Kopp’s Korner Is Always a Good Idea When in Alton

click to enlarge This isn’t a place to get fancy with a drink order. - Thomas Crone
Thomas Crone
This isn’t a place to get fancy with a drink order.

For people who’ve gone to Kopp’s Korner (838 East Seventh Street, Alton, Illinois; 618-465-9833) for years, the thrill is probably long gone, but for newbies, the old “ring a bell and we’ll decide if we’ll let you in” system is, yes, a little bit of a kick. Another wrinkle comes with it: To save yourself the trouble of the buzzer, you can buy a key for $5, giving you a lifetime membership in the club. Though you can’t come in and help yourself to a bottle of Bud when the place is closed, there’s not a lot of worry about that anyway, since the bar’s open pretty much all day long. It starts serving at 9 a.m. and keeps the drinks coming until at least midnight, dependent on crowd.

Kopp’s decor is that of a classic dive bar, which you’ll probably realize the second you drive up and spot the neon Busch sign illuminating the corner. Inside, you’ll spy a whole lot of racing signage and a bank of video machines along one wall. Some folks park there, sip at sodas and never leave. Others might hanker for a smoke; they’re sent outside, where a cool, clubhouse-like set up is just a couple of steps and a closed door away. Unlike other bars in the vicinity that flaunt Illinois’ no-smoking rule, Kopp’s plays it true and the air inside is breathable as a result.

As bars go, this isn’t a place to get fancy with a drink order. You’ll probably wanna order a domestic longneck and a shot, the basics. They’ll be served to you by one of three bartenders who work marathon shifts, the trio soaking up all the bar’s many open hours.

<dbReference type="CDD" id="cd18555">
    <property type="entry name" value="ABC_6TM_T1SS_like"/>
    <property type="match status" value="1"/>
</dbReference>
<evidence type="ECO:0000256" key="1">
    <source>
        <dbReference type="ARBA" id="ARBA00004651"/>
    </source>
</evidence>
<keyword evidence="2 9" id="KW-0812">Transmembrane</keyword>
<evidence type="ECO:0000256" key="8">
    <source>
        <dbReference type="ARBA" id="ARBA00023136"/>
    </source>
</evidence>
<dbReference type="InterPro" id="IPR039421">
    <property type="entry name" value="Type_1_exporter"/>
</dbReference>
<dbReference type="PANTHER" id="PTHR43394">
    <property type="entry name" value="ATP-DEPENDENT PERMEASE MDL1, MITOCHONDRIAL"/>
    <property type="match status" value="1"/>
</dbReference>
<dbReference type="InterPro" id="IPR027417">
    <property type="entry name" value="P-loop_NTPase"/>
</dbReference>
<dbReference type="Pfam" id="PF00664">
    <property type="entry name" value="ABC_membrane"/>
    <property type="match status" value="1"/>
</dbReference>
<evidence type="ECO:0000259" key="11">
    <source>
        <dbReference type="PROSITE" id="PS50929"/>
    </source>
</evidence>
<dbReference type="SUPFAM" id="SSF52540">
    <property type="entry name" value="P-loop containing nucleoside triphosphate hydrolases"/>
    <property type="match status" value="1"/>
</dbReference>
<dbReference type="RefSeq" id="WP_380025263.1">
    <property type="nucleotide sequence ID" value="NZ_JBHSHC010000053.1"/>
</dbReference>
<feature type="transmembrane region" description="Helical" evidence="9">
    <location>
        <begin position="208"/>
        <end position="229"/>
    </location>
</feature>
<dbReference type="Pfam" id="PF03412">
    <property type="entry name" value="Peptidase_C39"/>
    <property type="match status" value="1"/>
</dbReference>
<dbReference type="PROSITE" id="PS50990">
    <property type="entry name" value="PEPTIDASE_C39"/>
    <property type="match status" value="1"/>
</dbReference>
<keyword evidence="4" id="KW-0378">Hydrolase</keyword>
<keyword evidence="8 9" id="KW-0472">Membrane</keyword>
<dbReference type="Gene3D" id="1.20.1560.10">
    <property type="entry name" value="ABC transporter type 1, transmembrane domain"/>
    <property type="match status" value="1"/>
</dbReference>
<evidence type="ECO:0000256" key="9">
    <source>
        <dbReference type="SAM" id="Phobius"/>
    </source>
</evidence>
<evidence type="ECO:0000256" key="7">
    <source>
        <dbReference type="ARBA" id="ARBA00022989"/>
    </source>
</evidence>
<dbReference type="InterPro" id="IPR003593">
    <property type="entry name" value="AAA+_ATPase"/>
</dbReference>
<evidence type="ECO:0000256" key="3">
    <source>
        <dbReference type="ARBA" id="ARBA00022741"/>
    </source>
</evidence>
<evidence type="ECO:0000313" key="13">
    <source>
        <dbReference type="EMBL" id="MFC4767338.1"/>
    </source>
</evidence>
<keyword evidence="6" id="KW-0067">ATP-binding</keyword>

Running down a list of the bar’s faves, Shanna Lawson, on duty during a recent weeknight, mentions Bud Light and Coors Light, Jack Daniels and Jim Beam, Malibu and Jaeger Bombs. Interestingly, a Three Olives Vodka called Loopy also has fans. Also interesting: Kopp’s might be the only bar in America still specializing in Buttery Nipples.

Pointing over to the corner of the room, she notes that a relative, bartender Ashley Green, is also in-house. Given a few dollars for the jukebox, Green sings along to some tracks; it must be said, she’s quite good. The vibe before this moment had been pretty calm, a reality police show quietly playing on the TVs, a few drinkers drifting between the bar and the smoking deck. Suddenly, the vocals give the joint a little bit of life.

“We act crazy, laugh, entertain,” says Lawson. “Customers come from the bars on Broadway, then bounce and come here, or vice versa. We’re having a good time here, laughing, joking, making you feel like family.” You don’t even have to buy the key to get that impression. But it sure doesn’t hurt.

This review is part of our 2019 Bar Guide. Find out our other favorite St. Louis bars here.

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